Many of the excuses listed are based on myths that get in the way of delivering business-focused diversity solutions. As a result, these actions or “inactions” create excellent conditions for diversity fatigue and allow it to firmly take root in the organizational climate and culture.
An inability to relate the ROI or business impact of their function. The difficulty many human capital professionals experience in talking the business language of ROI prevents them from gaining buy-in for diversity sustainability, no matter how much it is needed. This inability results in:
• A paucity of data-driven analysis or, if it does exist, analysis that is not tied to financial measures or communicated well.
• Too little of the data-based forecasting needed to create “burning platforms” for issues related to diversity and driving business performance outcomes.
There is no one overarching answer to cure diversity fatigue. However, there are some actions that have already been successful for some diversity functions or are likely to be successful. We have specific facts and examples which validate the practice of consistently utilizing evidence-based diversity ROI approaches and provide evidence that they are solid game changers that help demonstrate and confirm diversity’s value and alignment with the business. In previous blogs, I have provided concrete examples of these practices and I will continue to do so.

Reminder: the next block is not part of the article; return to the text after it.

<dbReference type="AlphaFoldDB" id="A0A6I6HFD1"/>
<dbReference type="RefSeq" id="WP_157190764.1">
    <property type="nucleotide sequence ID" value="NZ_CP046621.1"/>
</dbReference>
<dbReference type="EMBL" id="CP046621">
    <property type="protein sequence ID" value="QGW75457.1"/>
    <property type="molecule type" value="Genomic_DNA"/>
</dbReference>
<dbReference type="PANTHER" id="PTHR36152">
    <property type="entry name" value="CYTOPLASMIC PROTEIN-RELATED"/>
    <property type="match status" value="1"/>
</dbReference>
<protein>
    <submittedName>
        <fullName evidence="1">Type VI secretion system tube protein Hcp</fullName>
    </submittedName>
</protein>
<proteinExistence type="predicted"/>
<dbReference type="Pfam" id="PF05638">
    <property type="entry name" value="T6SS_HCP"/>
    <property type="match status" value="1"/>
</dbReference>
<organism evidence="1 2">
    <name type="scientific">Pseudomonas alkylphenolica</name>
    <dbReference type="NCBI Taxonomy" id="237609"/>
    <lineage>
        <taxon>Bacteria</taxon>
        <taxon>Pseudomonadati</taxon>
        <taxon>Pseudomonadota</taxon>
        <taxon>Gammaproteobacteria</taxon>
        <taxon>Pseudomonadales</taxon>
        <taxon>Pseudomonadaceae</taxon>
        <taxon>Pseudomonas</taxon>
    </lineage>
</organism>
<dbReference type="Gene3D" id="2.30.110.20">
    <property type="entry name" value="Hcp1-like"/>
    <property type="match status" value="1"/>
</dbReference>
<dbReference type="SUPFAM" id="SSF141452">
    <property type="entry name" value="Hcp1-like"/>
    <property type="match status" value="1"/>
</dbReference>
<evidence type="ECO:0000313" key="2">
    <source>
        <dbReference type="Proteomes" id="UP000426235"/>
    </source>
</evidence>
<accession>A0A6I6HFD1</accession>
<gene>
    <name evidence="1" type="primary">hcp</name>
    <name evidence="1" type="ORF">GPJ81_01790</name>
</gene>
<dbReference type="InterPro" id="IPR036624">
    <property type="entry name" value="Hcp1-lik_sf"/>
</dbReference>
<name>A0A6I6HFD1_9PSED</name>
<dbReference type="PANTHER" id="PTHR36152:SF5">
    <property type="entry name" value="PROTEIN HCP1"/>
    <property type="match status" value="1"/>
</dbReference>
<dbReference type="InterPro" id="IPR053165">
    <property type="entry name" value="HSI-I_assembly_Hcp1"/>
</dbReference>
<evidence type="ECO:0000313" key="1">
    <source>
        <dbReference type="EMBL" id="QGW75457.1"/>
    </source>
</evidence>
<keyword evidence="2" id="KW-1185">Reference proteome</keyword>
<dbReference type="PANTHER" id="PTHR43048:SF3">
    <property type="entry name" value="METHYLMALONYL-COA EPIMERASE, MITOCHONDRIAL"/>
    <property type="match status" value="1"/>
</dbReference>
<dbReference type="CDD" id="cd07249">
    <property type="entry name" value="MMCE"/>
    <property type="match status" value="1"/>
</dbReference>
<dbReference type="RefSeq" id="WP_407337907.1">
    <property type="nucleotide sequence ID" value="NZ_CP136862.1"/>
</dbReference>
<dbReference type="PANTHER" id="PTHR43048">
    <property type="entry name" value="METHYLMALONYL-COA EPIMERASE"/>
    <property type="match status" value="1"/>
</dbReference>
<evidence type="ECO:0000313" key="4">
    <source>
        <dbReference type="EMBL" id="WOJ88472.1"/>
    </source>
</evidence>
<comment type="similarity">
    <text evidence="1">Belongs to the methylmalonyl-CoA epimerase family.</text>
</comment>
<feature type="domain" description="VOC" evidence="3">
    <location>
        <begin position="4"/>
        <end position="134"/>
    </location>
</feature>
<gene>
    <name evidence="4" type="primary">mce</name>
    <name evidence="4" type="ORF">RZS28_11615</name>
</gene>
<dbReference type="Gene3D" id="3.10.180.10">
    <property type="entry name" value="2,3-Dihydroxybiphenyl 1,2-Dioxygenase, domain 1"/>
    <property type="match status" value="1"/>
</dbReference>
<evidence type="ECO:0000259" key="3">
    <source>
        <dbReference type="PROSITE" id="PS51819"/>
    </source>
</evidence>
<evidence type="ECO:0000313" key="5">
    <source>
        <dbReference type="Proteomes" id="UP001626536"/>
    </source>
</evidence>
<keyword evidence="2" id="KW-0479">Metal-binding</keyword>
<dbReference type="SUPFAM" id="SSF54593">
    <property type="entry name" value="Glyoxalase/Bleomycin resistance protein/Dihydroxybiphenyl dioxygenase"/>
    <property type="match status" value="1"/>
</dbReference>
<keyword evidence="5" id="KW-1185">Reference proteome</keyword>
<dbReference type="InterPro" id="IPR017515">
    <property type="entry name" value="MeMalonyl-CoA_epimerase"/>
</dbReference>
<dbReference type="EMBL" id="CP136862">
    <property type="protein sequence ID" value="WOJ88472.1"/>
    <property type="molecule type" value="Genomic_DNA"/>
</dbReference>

The diversity function needs many things, but most of all it needs ROI skill development and a willingness to expand its reach; diversity professionals must suspend their own disbelief that what is accomplished in the field of diversity and inclusion is measurable in ROI and financial contribution terms. In essence we must get out of our own way to make and demonstrate progress. Diversity practitioners’ buy-in to master diversity ROI measurement skills is no longer optional. It hasn’t been for a long time. It is required!
Diversity and inclusion must take on the opportunities offered by improved diversity measurement methodologies and technologies, big data, and diversity-aligned strategic processes that create real and lasting change in all functions at all levels of the organization.
Diversity and inclusion functions, in order to beat fatigue and foster diversity engagement throughout the organization, must engage with the organization’s business leaders strategically. They must actively perform a strategic partner role that delivers business value. This means presenting richly detailed, fact-based diversity outcomes and results that matter to the bottom-line. This practice may not totally cure diversity fatigue, but it will take you a lot closer to sustaining the diversity and inclusion function as one which strategically matters to the organization’s success and moves diversity and inclusion up the business priority list.